Green fingers reaching out

A passionate family of horticulturists from Stamullen are behind an eco friendly project to encourage young people to ditch the screens and embrace gardening and the outdoors.

The “Growing Together” initiative is the brainchild of the De Buitléar family consisting of mum Fiona, dad Ciarán and children Sam (12) and Zack (7) along with Fiona's Father Frank who is also on board.

This community project will see the local beavers club given materials to grow three flowers from seed when grown they keep one, give one each to a grandparent and a neighbour.

The family whose “Gardening Well” blog has 50,000 followers on social media and are advocates of sustainability believes that “if we can’t be together, we can grow together.”

Speaking on the importance of educating young people on growing Ciaran said:

“We think gardening is very good for the planet and our mental health gets us off the screens and out in the fresh air, it is kind of like active meditation.

“With our blog we share updates on our garden and make videos to help people get involved in gardening, we also have a Facebook page for the area called "Stamullen Gardening."

“Last year we grew some plants like foxgloves, dahlias cosmos and tomato plants and gave them away in the community here during lockdown to cheer up our vulnerable and elderly.

“A few local gardeners help us with the growing.

Beaver member Lara Lynam gives "growing together" the thumbs up

“We can go bigger this year as Meath County Council Climate Action & SDG helped us out with a lot of materials for these two projects.

“We wanted to give people a boost and maybe encourage more people to take up gardening and plant with their kids, they learn so much from it.”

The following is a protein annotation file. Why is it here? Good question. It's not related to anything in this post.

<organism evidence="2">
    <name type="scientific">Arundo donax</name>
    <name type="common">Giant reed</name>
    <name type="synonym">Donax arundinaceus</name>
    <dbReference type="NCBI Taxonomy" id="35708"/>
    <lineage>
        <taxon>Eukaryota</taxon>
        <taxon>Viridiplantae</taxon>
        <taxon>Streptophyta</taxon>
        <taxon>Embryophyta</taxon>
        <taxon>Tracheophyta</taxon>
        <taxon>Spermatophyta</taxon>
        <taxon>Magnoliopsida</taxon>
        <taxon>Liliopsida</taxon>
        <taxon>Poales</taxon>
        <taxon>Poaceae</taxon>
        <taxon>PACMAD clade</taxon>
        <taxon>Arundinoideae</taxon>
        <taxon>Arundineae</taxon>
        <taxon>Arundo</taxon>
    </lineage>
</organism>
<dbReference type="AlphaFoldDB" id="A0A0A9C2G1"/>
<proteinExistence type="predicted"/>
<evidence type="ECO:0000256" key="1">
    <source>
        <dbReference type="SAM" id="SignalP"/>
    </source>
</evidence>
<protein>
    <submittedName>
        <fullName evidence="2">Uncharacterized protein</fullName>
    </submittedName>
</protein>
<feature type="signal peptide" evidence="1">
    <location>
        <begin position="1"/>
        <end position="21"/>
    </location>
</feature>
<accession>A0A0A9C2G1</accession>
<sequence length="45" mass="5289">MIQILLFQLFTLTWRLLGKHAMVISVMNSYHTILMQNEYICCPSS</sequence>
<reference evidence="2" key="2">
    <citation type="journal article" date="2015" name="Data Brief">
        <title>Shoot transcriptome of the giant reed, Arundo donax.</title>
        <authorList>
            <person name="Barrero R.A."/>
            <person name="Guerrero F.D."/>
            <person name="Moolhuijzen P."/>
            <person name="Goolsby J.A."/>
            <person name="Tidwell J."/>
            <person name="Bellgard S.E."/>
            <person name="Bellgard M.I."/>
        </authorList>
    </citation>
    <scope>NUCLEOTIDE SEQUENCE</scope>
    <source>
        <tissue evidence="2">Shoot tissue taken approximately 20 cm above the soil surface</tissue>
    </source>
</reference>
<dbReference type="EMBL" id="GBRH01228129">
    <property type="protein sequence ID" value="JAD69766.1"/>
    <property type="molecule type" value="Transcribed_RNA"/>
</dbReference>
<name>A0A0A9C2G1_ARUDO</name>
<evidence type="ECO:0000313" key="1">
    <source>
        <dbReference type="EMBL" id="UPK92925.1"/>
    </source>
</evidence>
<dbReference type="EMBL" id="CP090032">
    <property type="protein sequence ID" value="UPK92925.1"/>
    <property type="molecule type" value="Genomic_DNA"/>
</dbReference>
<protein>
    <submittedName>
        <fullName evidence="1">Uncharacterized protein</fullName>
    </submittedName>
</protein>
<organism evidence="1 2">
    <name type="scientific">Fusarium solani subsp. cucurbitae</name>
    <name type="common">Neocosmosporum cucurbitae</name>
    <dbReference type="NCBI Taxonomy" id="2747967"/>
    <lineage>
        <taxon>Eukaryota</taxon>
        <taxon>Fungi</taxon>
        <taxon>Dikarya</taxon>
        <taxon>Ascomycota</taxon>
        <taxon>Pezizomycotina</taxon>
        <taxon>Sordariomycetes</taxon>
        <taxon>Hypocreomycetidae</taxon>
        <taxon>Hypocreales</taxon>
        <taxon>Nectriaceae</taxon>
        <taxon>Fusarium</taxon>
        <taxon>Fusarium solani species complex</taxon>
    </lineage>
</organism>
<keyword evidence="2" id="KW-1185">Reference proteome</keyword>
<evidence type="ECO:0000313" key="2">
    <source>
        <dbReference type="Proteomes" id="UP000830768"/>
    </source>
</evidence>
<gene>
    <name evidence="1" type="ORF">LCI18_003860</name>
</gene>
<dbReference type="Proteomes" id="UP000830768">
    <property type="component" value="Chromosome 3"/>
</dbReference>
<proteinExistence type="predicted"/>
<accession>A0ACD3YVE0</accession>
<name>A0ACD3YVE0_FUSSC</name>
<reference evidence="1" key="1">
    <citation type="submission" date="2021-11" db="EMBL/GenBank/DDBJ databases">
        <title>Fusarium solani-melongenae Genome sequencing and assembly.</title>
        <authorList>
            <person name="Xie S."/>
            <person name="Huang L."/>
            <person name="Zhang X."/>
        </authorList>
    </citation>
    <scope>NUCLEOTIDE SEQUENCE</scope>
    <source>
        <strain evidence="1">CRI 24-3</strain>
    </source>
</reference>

The Stamullen gardening enthusiast is hoping that their latest project will not only foster a love of growing but will bring people together also. He added:

“Zack is in the local Beaver club and we were trying to think of something to do with them so we came up with this idea of growing together.

“A lot of people don’t have the knowledge to grow things so we said we’d put together packs that was just enough materials and seeds for them to grow three plants and we make little videos to show them how to do it and give them all the stuff they need.

“When the plants are bigger the beavers can keep one, give one plant to a relative (maybe a grandparent) and one plant to a neighbour who might need cheering up.

“They can share the pictures of the plants growing and feel like they are a bit more together during lockdown.

Young Sam getting stuck into his gardening project

“This only if it can be done safely and following whatever government health guidance is in place at the time. Leaving on the doorstep and phoning the person is a good way to do this.

“They will also get a badge from the beavers for their effort.

“Other seven year olds are coming up to Zack on the street and asking him how they water the plants or how do they make the seeds grow, it is wonderful to see.

“We have started another project called Growing Community, a similar idea as to what we did last year growing plants to give them away to the elderly in the community, it is just a small way to try and make a difference and bring people together in another way.”

Follow “Gardening Well” on Twitter for more information.